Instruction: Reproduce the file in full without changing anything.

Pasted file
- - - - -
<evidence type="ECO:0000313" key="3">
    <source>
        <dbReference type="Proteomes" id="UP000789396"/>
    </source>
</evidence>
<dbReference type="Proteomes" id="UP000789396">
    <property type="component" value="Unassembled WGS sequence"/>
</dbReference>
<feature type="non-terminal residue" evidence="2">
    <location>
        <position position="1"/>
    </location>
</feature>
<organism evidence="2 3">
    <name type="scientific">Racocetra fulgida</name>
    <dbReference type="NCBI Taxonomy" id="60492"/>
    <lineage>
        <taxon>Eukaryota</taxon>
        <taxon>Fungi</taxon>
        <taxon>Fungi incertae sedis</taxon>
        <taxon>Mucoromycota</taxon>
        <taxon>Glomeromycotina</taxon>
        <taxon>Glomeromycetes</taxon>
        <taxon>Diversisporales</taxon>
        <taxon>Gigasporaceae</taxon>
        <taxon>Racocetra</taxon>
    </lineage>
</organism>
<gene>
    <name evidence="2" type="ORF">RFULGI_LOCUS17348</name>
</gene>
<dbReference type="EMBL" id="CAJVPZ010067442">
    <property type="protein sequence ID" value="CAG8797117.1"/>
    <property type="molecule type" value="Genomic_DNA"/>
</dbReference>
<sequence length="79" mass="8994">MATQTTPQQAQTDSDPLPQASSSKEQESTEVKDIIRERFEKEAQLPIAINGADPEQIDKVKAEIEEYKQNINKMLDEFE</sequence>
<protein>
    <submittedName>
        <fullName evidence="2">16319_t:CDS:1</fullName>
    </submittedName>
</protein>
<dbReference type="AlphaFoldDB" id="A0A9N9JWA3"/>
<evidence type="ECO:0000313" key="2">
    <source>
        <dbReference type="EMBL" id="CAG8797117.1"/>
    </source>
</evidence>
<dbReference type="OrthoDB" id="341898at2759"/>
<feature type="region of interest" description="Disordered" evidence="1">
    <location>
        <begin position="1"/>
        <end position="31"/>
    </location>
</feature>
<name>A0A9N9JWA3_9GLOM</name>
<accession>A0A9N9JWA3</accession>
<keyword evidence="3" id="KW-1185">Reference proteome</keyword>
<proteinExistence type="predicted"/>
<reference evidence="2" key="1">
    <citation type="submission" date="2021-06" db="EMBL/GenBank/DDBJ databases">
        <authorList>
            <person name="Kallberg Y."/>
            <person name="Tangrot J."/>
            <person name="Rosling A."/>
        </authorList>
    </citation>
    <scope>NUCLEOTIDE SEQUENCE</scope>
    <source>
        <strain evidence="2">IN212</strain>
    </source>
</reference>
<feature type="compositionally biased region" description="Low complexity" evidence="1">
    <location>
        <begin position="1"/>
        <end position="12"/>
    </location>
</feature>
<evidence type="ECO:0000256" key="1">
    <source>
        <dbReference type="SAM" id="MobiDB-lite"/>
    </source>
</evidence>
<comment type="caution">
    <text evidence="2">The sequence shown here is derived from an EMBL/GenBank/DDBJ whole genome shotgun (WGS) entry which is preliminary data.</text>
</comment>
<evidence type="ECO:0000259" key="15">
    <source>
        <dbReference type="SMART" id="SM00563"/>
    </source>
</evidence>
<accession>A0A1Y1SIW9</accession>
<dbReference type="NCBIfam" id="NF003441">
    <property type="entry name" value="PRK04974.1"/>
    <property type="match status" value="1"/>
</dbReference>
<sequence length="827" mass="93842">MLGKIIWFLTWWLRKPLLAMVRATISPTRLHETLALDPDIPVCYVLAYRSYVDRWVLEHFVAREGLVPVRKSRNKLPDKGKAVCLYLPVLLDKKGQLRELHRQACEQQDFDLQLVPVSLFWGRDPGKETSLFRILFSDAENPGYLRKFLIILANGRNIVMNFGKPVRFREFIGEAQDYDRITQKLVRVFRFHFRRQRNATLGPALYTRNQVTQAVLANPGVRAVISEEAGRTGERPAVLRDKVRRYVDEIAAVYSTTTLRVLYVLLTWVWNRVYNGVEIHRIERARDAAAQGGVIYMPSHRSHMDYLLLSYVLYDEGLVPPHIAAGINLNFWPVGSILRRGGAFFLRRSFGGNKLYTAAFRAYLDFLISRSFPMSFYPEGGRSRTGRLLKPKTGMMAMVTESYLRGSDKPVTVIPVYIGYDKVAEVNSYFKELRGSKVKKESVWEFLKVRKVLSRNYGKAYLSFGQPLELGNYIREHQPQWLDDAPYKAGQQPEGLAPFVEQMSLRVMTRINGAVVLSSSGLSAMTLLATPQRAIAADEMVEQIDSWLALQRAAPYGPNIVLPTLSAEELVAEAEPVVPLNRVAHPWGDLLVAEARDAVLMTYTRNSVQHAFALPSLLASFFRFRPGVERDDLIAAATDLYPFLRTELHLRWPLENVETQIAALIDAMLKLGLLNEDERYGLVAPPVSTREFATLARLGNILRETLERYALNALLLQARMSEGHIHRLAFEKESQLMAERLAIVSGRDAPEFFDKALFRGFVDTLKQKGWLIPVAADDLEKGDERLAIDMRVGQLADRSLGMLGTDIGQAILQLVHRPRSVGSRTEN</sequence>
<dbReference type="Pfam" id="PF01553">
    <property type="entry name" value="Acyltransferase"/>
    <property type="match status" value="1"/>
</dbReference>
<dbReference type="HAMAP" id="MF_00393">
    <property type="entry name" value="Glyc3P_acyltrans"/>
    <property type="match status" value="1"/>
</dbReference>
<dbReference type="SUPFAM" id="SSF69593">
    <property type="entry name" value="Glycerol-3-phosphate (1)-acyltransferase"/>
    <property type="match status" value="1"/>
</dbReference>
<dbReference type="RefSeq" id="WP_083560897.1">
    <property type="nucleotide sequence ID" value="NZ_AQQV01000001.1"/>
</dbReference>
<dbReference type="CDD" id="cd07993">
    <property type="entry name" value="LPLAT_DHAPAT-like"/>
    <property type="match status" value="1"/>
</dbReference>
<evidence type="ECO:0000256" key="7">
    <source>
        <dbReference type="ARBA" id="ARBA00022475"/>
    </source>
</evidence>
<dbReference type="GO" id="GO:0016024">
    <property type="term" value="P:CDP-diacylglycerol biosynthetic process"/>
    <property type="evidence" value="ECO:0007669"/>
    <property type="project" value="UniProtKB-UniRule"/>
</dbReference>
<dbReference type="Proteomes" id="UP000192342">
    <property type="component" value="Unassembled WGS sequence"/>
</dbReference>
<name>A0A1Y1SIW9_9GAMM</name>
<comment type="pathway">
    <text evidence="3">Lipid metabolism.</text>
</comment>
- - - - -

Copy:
<evidence type="ECO:0000313" key="3">
    <source>
        <dbReference type="Proteomes" id="UP000789396"/>
    </source>
</evidence>
<dbReference type="Proteomes" id="UP000789396">
    <property type="component" value="Unassembled WGS sequence"/>
</dbReference>
<feature type="non-terminal residue" evidence="2">
    <location>
        <position position="1"/>
    </location>
</feature>
<organism evidence="2 3">
    <name type="scientific">Racocetra fulgida</name>
    <dbReference type="NCBI Taxonomy" id="60492"/>
    <lineage>
        <taxon>Eukaryota</taxon>
        <taxon>Fungi</taxon>
        <taxon>Fungi incertae sedis</taxon>
        <taxon>Mucoromycota</taxon>
        <taxon>Glomeromycotina</taxon>
        <taxon>Glomeromycetes</taxon>
        <taxon>Diversisporales</taxon>
        <taxon>Gigasporaceae</taxon>
        <taxon>Racocetra</taxon>
    </lineage>
</organism>
<gene>
    <name evidence="2" type="ORF">RFULGI_LOCUS17348</name>
</gene>
<dbReference type="EMBL" id="CAJVPZ010067442">
    <property type="protein sequence ID" value="CAG8797117.1"/>
    <property type="molecule type" value="Genomic_DNA"/>
</dbReference>
<sequence length="79" mass="8994">MATQTTPQQAQTDSDPLPQASSSKEQESTEVKDIIRERFEKEAQLPIAINGADPEQIDKVKAEIEEYKQNINKMLDEFE</sequence>
<protein>
    <submittedName>
        <fullName evidence="2">16319_t:CDS:1</fullName>
    </submittedName>
</protein>
<dbReference type="AlphaFoldDB" id="A0A9N9JWA3"/>
<evidence type="ECO:0000313" key="2">
    <source>
        <dbReference type="EMBL" id="CAG8797117.1"/>
    </source>
</evidence>
<dbReference type="OrthoDB" id="341898at2759"/>
<feature type="region of interest" description="Disordered" evidence="1">
    <location>
        <begin position="1"/>
        <end position="31"/>
    </location>
</feature>
<name>A0A9N9JWA3_9GLOM</name>
<accession>A0A9N9JWA3</accession>
<keyword evidence="3" id="KW-1185">Reference proteome</keyword>
<proteinExistence type="predicted"/>
<reference evidence="2" key="1">
    <citation type="submission" date="2021-06" db="EMBL/GenBank/DDBJ databases">
        <authorList>
            <person name="Kallberg Y."/>
            <person name="Tangrot J."/>
            <person name="Rosling A."/>
        </authorList>
    </citation>
    <scope>NUCLEOTIDE SEQUENCE</scope>
    <source>
        <strain evidence="2">IN212</strain>
    </source>
</reference>
<feature type="compositionally biased region" description="Low complexity" evidence="1">
    <location>
        <begin position="1"/>
        <end position="12"/>
    </location>
</feature>
<evidence type="ECO:0000256" key="1">
    <source>
        <dbReference type="SAM" id="MobiDB-lite"/>
    </source>
</evidence>
<comment type="caution">
    <text evidence="2">The sequence shown here is derived from an EMBL/GenBank/DDBJ whole genome shotgun (WGS) entry which is preliminary data.</text>
</comment>
<evidence type="ECO:0000259" key="15">
    <source>
        <dbReference type="SMART" id="SM00563"/>
    </source>
</evidence>
<accession>A0A1Y1SIW9</accession>
<dbReference type="NCBIfam" id="NF003441">
    <property type="entry name" value="PRK04974.1"/>
    <property type="match status" value="1"/>
</dbReference>
<sequence length="827" mass="93842">MLGKIIWFLTWWLRKPLLAMVRATISPTRLHETLALDPDIPVCYVLAYRSYVDRWVLEHFVAREGLVPVRKSRNKLPDKGKAVCLYLPVLLDKKGQLRELHRQACEQQDFDLQLVPVSLFWGRDPGKETSLFRILFSDAENPGYLRKFLIILANGRNIVMNFGKPVRFREFIGEAQDYDRITQKLVRVFRFHFRRQRNATLGPALYTRNQVTQAVLANPGVRAVISEEAGRTGERPAVLRDKVRRYVDEIAAVYSTTTLRVLYVLLTWVWNRVYNGVEIHRIERARDAAAQGGVIYMPSHRSHMDYLLLSYVLYDEGLVPPHIAAGINLNFWPVGSILRRGGAFFLRRSFGGNKLYTAAFRAYLDFLISRSFPMSFYPEGGRSRTGRLLKPKTGMMAMVTESYLRGSDKPVTVIPVYIGYDKVAEVNSYFKELRGSKVKKESVWEFLKVRKVLSRNYGKAYLSFGQPLELGNYIREHQPQWLDDAPYKAGQQPEGLAPFVEQMSLRVMTRINGAVVLSSSGLSAMTLLATPQRAIAADEMVEQIDSWLALQRAAPYGPNIVLPTLSAEELVAEAEPVVPLNRVAHPWGDLLVAEARDAVLMTYTRNSVQHAFALPSLLASFFRFRPGVERDDLIAAATDLYPFLRTELHLRWPLENVETQIAALIDAMLKLGLLNEDERYGLVAPPVSTREFATLARLGNILRETLERYALNALLLQARMSEGHIHRLAFEKESQLMAERLAIVSGRDAPEFFDKALFRGFVDTLKQKGWLIPVAADDLEKGDERLAIDMRVGQLADRSLGMLGTDIGQAILQLVHRPRSVGSRTEN</sequence>
<dbReference type="Pfam" id="PF01553">
    <property type="entry name" value="Acyltransferase"/>
    <property type="match status" value="1"/>
</dbReference>
<dbReference type="HAMAP" id="MF_00393">
    <property type="entry name" value="Glyc3P_acyltrans"/>
    <property type="match status" value="1"/>
</dbReference>
<dbReference type="SUPFAM" id="SSF69593">
    <property type="entry name" value="Glycerol-3-phosphate (1)-acyltransferase"/>
    <property type="match status" value="1"/>
</dbReference>
<dbReference type="RefSeq" id="WP_083560897.1">
    <property type="nucleotide sequence ID" value="NZ_AQQV01000001.1"/>
</dbReference>
<dbReference type="CDD" id="cd07993">
    <property type="entry name" value="LPLAT_DHAPAT-like"/>
    <property type="match status" value="1"/>
</dbReference>
<evidence type="ECO:0000256" key="7">
    <source>
        <dbReference type="ARBA" id="ARBA00022475"/>
    </source>
</evidence>
<dbReference type="GO" id="GO:0016024">
    <property type="term" value="P:CDP-diacylglycerol biosynthetic process"/>
    <property type="evidence" value="ECO:0007669"/>
    <property type="project" value="UniProtKB-UniRule"/>
</dbReference>
<dbReference type="Proteomes" id="UP000192342">
    <property type="component" value="Unassembled WGS sequence"/>
</dbReference>
<name>A0A1Y1SIW9_9GAMM</name>
<comment type="pathway">
    <text evidence="3">Lipid metabolism.</text>
</comment>